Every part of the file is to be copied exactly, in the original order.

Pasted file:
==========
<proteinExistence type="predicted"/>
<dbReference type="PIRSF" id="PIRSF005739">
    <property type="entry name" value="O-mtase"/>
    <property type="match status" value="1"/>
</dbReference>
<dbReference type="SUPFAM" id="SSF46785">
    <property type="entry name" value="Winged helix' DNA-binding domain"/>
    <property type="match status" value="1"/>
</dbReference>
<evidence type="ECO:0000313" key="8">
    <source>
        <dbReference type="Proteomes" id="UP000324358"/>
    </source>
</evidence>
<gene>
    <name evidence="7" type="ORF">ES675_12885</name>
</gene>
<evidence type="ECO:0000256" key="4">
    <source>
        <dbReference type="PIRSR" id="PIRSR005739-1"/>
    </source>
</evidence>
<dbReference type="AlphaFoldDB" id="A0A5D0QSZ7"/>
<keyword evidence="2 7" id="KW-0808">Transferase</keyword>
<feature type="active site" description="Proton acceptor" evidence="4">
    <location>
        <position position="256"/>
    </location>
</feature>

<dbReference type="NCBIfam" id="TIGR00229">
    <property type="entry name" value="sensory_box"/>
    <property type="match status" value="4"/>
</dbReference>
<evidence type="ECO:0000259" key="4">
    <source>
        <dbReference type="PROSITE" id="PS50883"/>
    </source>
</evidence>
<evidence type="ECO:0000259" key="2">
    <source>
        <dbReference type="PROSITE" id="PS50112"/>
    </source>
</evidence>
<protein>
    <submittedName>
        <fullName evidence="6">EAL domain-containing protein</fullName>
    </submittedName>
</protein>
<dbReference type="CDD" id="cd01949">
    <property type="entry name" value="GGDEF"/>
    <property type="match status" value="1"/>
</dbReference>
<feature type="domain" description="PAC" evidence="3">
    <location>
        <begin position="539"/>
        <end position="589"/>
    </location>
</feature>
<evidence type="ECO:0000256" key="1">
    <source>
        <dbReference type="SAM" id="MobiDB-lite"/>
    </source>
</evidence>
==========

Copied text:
<proteinExistence type="predicted"/>
<dbReference type="PIRSF" id="PIRSF005739">
    <property type="entry name" value="O-mtase"/>
    <property type="match status" value="1"/>
</dbReference>
<dbReference type="SUPFAM" id="SSF46785">
    <property type="entry name" value="Winged helix' DNA-binding domain"/>
    <property type="match status" value="1"/>
</dbReference>
<evidence type="ECO:0000313" key="8">
    <source>
        <dbReference type="Proteomes" id="UP000324358"/>
    </source>
</evidence>
<gene>
    <name evidence="7" type="ORF">ES675_12885</name>
</gene>
<evidence type="ECO:0000256" key="4">
    <source>
        <dbReference type="PIRSR" id="PIRSR005739-1"/>
    </source>
</evidence>
<dbReference type="AlphaFoldDB" id="A0A5D0QSZ7"/>
<keyword evidence="2 7" id="KW-0808">Transferase</keyword>
<feature type="active site" description="Proton acceptor" evidence="4">
    <location>
        <position position="256"/>
    </location>
</feature>

<dbReference type="NCBIfam" id="TIGR00229">
    <property type="entry name" value="sensory_box"/>
    <property type="match status" value="4"/>
</dbReference>
<evidence type="ECO:0000259" key="4">
    <source>
        <dbReference type="PROSITE" id="PS50883"/>
    </source>
</evidence>
<evidence type="ECO:0000259" key="2">
    <source>
        <dbReference type="PROSITE" id="PS50112"/>
    </source>
</evidence>
<protein>
    <submittedName>
        <fullName evidence="6">EAL domain-containing protein</fullName>
    </submittedName>
</protein>
<dbReference type="CDD" id="cd01949">
    <property type="entry name" value="GGDEF"/>
    <property type="match status" value="1"/>
</dbReference>
<feature type="domain" description="PAC" evidence="3">
    <location>
        <begin position="539"/>
        <end position="589"/>
    </location>
</feature>
<evidence type="ECO:0000256" key="1">
    <source>
        <dbReference type="SAM" id="MobiDB-lite"/>
    </source>
</evidence>